Her mother wants to see her but she cannot travel there

 

I live in the western country for 11 years, away from my parents. My father past away 15 years ago, I have a mother and 4 sisters in Iraq. I have 8 children wa lillahi- al hamd they are all small between the age 0f 2 years to 13. My mother is old, and currently ill, she always calls me and asks me to ge back to my country to see her before she dies. It is hard for me to go back, because I can’t leave my children alone and my husband does not agree for me to go back and leave my children, and I don’t have a mahram to go back with. I send her money, and I call her very often. I always cry, I know that I have to Please my mother but I just can’t leave my children in a caafir country, my husband is working day and night and I don’t have any relatives here. I am not sure what to do, should I listen to my mother, leave my children and go back to my country with out my husband permition?? Or should I listen to my husband and stay with my children.??.

Praise be to Allaah.

I ask Allaah to heal your mother and to join you together in
goodness and happiness and well being in this world and in the Hereafter. 

I give you the glad tidings that as Allaah knows how loving
and devoted you are to your mother and how hard you are trying to please her
and honour her, He will decree that you will be rewarded for that by His
grace and bounty.  

The key to the matter is patience, because by means of
patience hopes are fulfilled and calamities are lifted. Perhaps Allaah is
testing you with this separation to see how patient you will be, then He
will relieve it by enabling you to meet in a way that you never thought of,
and He will bless you with being close to your mother, even if that is after
some time. 

But I should point out to you some important Islamic rulings
on this matter: 

1 – Remember that it is haraam for a woman to travel without
a mahram. 

Al-Baghawi said: 

There is no difference of opinion that a woman cannot travel
for anything but the obligatory Hajj except with her husband or a mahram.
End quote. 

Narrated in Fath al-Baari (4/76). 

This has been discussed previously in the answers to
questions no. 9370,
25841,
47029,
52703, and
82392. 

2 – The husband has the right to forbid his wife to travel to
visit her mother if her travelling will result in some negative
consequences, such as fear for the children, or fear for the wife’s life if
it is not safe in the country to which she will go, or if there is no mahram
or the husband is too busy with his work. In that case it is not permissible
for the woman to go against her husband’s wishes and travel without his
permission. Ibn al-Mundhir narrated that there was consensus that the man
may prevent his wife from taking any journey. They only differed about her
travelling to perform the obligatory Hajj. See: Fath al-Baari (4/77).
This has to do with journeys that may lead to the negative consequences
mentioned above. 

If none of these consequences will result from her
travelling, it is not permissible for the husband to stop her from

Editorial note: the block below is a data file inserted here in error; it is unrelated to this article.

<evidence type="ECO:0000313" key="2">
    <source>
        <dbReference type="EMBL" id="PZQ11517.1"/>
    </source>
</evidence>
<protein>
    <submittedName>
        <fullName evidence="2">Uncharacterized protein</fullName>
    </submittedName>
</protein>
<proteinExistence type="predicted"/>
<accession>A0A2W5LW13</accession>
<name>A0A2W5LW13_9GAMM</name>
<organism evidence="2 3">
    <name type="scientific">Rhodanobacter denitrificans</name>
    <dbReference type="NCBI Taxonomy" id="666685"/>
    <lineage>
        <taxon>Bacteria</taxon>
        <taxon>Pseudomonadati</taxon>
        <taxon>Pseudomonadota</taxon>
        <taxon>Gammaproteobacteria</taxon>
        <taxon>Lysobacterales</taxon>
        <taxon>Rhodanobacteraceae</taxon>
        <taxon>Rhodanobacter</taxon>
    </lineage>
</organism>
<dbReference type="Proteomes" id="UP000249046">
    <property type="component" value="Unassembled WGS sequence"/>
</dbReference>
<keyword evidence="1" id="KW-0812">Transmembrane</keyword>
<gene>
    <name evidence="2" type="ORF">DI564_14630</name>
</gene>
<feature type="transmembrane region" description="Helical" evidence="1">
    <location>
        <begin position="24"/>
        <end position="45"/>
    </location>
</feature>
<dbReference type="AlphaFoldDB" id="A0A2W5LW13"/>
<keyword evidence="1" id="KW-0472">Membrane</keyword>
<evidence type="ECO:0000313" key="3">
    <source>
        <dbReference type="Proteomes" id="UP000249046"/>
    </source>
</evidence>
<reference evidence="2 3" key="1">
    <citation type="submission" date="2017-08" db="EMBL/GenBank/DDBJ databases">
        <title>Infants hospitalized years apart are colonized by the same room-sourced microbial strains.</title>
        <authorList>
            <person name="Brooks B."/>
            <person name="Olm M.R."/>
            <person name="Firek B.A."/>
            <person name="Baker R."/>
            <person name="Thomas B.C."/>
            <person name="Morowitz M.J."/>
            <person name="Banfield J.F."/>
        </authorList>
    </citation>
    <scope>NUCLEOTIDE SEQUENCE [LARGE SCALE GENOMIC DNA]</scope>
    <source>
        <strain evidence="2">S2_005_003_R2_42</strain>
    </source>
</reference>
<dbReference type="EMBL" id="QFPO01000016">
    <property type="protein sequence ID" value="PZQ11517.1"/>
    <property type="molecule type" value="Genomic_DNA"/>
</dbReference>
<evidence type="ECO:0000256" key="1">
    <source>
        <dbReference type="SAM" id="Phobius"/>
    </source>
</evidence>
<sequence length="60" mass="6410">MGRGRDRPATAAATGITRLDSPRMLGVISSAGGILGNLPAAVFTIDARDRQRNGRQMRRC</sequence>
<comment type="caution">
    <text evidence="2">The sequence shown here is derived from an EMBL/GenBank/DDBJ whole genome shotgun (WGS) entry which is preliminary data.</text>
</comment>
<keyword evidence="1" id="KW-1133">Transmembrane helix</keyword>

travelling to honour her parents and visit them in the way that will achieve
the purpose, because honouring one’s parents is one of the most important of
duties, and that undoubtedly includes visiting one’s sick mother who has
asked to see her daughter before she passes away when the daughter has been
away for such a long time. 

It says in al-Mawsoo’ah al-Fiqhiyyah (19/110): 

The husband should not stop his wife from visiting her sick
parents, because preventing her from doing that is cutting off her ties of
kinship with them and making his wife go against him. Allaah has enjoined
treating one’s wife with kindness and this is not kind treatment. End
quote. 

It says in Fataawa al-Lajnah al-Daa’imah (25/387): 

The husband must treat his wife kindly, in obedience to the
words of Allaah (interpretation of the meaning):
“and live with them honourably” [al-Nisa’ 4:19].
Part of living with them honourably is to give the wife permission to visit
her family and keep in touch with them. Misunderstandings, especially about
worldly matters, should not be an obstacle to that. But if the wife’s
visiting her family will result in some negative consequences, then the
husband has the right to stop his wife from visiting them, because warding
off evil takes precedence over doing good. End quote. 

If the husband insists on not letting his wife visit her
parents, is it permissible for her to go against his wishes and go and visit
them? The scholars differed concerning this and there are two opinions as
mentioned previously in the answer to question no.
83360. 

We do not favour the view that the wife may go against her
husband’s wishes and leave his house without his permission, because of the
serious negative consequences that this will have on the household, the
family and the relationship between the couple. Warding off this evil is
more important than the interests served by visiting the parents, especially
since it is possible to reach an understanding with the husband so that he
will allow and help his wife to go and see her mother. With good manners and
a nice attitude, Allaah may soften their hearts and enable them to reach an
agreement, in sha Allaah. 

See also question no.
1426 and 10680. 

3 – We would also remind you of what we said in the answers
to questions no. 11793,
14235, and
27211, warning against settling in
a kaafir country, because of the serious negative effects that that has on
one’s religious commitment and morals. We hope that you will read those
answers and benefit from them. The Muslim’s religious commitment is the best
of his capital and it is not permissible  for him to neglect it and lose
himself and his children in return for money that he may earn in the kaafir
lands. 

And Allaah knows best.

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